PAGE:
The respondents were asked to evaluate whether the manual was easy to use, improved their knowledge, and increased their activities relative to native seed collection. The responses were positive and are displayed as ranked mean scores in Table 1 below.

Table 1.
Rank and Mean Scores of Overall Manual Evaluation

Native Seed Collection Publication Overall EvaluationRankMeanNumber of Respondents
Manual format was user-friendly14.2643
Information in manual improved my knowledge of native seed collection23.9540
I have used the manual to begin collecting, or to improve my collecting, of native seeds*32.9627
Likert Scale 1 = strongly disagree; 5 = strongly agree
(* 41% of those responding were federal, state, county, or city employees whose roles may not include collecting seeds; thus, a low response rate for this question.)

For the purposes of the study, mean scores were calculated for each of the nine chapter topic areas. Table 2 illustrates the ranked mean scores for the nine chapter topic areas. As shown in Table 2, the most useful topics included the native plant identification guides. Potential native seed collection sites rated last in the ranking of mean scores for the nine topic areas.

Table 2.
Rank Mean Scores of Usefulness of Chapters in Native Seed Manual

Native Seed Collection Publication Topics (rating of usefulness)RankMean Scores (N = 53)
Native plant identification guides14.24
Native seed collection, handling and storage24.20
Collecting and preserving voucher plant specimens34.03
Priority plant list43.97
Appendices 53.85
BLM seed collecting permits, fees and regulations53.85
Nevada State seed collecting rules and regulations73.82
Marketing native seeds83.55
Potential native seed collection sites93.50
Likert Scale 1= not useful; 5 = extremely useful

When respondents were asked whether the information in the manual had improved their knowledge of native seed collection, 73% agreed, while 20% reported neutral feelings, and 7% disagreed.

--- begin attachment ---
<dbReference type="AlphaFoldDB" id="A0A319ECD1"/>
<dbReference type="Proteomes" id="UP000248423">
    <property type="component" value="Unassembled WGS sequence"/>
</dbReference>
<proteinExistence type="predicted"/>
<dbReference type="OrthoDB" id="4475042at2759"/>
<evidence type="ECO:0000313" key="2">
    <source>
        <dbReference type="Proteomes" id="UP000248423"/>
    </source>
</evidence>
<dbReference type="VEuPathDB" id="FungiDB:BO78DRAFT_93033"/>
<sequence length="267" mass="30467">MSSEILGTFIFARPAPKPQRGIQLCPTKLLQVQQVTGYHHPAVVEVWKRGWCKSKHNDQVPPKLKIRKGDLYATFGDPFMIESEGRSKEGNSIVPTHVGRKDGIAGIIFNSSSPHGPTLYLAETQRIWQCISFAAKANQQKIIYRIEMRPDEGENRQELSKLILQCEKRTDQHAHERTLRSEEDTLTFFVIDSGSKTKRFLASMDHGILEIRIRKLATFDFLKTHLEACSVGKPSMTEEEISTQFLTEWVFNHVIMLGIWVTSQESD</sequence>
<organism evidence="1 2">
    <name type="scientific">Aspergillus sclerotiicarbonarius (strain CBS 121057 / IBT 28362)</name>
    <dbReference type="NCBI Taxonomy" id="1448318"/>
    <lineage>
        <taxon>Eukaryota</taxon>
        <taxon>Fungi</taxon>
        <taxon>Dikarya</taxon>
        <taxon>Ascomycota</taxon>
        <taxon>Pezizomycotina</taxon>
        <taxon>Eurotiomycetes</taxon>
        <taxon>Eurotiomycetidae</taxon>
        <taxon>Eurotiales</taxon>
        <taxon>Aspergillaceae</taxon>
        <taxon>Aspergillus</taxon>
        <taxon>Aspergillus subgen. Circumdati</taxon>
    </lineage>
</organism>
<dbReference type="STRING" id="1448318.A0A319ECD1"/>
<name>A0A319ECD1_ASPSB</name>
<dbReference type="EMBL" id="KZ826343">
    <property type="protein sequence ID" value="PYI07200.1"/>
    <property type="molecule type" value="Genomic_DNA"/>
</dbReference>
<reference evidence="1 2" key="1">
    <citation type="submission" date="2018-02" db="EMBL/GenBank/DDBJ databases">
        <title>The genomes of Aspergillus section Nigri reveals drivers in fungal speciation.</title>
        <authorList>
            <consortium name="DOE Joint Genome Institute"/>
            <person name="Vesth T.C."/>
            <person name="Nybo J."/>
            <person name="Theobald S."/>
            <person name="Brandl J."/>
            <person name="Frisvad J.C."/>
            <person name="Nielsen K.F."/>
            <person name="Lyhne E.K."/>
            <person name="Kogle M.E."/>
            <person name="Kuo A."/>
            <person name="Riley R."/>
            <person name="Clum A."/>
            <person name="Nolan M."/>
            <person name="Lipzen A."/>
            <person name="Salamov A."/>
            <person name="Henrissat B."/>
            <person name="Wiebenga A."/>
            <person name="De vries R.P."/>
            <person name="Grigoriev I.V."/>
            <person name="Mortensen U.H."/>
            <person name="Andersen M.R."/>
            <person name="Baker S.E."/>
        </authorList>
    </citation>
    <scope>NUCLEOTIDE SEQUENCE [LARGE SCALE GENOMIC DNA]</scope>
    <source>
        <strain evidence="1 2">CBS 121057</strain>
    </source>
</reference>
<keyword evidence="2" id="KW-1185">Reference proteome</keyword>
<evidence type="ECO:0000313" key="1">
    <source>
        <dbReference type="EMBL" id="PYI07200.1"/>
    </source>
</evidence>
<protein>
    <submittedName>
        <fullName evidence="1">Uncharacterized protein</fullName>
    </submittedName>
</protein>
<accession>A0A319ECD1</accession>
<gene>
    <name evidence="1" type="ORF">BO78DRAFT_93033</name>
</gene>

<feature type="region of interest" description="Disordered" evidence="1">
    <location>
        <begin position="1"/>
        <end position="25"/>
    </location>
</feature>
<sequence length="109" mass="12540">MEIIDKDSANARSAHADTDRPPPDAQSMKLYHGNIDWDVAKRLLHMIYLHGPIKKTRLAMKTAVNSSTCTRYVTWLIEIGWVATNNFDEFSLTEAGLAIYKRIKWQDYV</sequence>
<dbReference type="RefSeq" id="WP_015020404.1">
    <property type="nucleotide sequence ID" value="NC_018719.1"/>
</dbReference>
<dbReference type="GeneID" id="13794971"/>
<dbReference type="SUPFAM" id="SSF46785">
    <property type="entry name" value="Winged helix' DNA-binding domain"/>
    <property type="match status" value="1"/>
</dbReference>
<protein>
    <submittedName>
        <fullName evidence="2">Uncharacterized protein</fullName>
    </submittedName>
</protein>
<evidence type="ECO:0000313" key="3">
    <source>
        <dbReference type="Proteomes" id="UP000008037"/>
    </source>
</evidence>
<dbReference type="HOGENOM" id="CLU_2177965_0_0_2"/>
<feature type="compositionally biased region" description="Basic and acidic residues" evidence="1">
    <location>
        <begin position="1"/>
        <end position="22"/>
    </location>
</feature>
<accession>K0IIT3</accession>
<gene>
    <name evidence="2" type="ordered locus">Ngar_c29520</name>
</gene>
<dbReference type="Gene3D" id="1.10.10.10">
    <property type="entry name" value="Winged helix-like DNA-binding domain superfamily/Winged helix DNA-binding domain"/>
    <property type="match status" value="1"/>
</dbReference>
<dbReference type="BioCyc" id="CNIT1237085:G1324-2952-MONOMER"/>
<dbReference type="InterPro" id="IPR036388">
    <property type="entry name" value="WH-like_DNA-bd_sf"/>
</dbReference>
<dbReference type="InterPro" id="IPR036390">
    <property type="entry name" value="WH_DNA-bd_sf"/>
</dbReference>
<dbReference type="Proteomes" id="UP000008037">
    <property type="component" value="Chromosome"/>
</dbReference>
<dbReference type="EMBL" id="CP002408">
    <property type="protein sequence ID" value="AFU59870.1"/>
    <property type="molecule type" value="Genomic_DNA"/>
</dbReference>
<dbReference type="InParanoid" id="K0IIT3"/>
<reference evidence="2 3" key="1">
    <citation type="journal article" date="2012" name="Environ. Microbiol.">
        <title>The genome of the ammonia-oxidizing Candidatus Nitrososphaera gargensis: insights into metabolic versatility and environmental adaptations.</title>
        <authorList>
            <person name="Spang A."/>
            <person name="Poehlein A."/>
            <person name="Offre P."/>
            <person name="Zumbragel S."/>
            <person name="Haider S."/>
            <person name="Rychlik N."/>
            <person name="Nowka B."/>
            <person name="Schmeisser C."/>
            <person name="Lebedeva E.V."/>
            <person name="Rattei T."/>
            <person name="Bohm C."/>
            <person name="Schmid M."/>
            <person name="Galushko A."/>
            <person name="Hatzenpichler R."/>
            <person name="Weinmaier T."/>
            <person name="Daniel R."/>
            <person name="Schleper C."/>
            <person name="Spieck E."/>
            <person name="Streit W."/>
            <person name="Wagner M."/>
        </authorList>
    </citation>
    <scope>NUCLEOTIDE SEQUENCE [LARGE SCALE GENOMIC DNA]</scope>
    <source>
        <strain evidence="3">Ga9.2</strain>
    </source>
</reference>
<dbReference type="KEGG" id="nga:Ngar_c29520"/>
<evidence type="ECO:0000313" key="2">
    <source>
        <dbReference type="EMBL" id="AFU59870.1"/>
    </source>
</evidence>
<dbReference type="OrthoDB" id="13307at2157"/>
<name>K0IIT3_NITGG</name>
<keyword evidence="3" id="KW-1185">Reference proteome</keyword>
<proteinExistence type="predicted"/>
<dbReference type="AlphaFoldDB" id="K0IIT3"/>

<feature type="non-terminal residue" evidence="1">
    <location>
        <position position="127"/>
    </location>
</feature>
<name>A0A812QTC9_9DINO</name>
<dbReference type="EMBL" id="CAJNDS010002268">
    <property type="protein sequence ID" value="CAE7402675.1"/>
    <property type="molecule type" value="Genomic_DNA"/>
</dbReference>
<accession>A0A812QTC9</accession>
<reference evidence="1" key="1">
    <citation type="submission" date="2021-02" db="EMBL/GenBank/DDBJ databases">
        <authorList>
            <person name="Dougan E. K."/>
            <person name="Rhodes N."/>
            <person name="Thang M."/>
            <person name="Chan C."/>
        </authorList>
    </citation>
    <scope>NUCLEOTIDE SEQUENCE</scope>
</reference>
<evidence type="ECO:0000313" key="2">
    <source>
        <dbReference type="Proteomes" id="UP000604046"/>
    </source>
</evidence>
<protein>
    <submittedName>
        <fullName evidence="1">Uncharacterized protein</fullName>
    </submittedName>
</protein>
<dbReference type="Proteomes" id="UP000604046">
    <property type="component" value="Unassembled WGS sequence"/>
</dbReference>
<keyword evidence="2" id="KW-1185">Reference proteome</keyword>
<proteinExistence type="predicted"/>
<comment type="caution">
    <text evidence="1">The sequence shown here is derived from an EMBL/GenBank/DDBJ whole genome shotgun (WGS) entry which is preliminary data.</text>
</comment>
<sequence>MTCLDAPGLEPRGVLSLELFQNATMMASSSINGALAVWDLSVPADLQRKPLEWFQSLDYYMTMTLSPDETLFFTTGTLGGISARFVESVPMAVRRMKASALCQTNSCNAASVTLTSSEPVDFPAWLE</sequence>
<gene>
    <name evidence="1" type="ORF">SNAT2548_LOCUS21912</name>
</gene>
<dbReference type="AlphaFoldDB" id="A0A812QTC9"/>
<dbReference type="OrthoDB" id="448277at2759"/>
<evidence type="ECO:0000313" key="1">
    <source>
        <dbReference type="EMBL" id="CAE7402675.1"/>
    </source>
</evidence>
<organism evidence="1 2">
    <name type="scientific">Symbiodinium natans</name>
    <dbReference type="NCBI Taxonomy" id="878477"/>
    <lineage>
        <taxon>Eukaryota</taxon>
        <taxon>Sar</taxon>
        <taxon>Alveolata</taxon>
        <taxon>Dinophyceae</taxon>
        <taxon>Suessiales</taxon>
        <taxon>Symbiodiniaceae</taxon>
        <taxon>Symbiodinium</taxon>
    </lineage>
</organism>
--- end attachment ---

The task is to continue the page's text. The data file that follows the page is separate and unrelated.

Increased Seed Collection/Sales

An important question on the survey asked the respondents if the manual had helped them increase their seed collecting activities. The results indicated that 31% of the respondents had increased their seed collecting activities as a result of receiving the manual, 55% indicated the manual did not help increase collection activity, and approximately 14% did not answer. The respondents who indicated the manual was helpful to them in increasing their seed collecting activity were asked to estimate how many pounds of seed were collected. Fifteen individuals indicated they collected 1-500 pounds, while two respondents indicated they had collected from 501-1,000 pounds, and one other individual indicated collecting in excess of 1,000 pounds of native seed.

The majority (73%) of respondents did not indicate where they had sold the collected seed. Of those responding, 2% sold to the federal government or at the retail level, 8% to a private vendor, and approximately 4% used all of these outlets to sell their seed.

Distribution of the Manual

The respondents were asked if they had shared the manual with friends, family, or colleagues in an attempt to determine how many additional people may have been exposed to this information. Approximately 67% of the respondents shared the manual with others. These respondents had shared the information with an additional 385 people. The employment sector did not affect the likelihood of sharing manual information with others.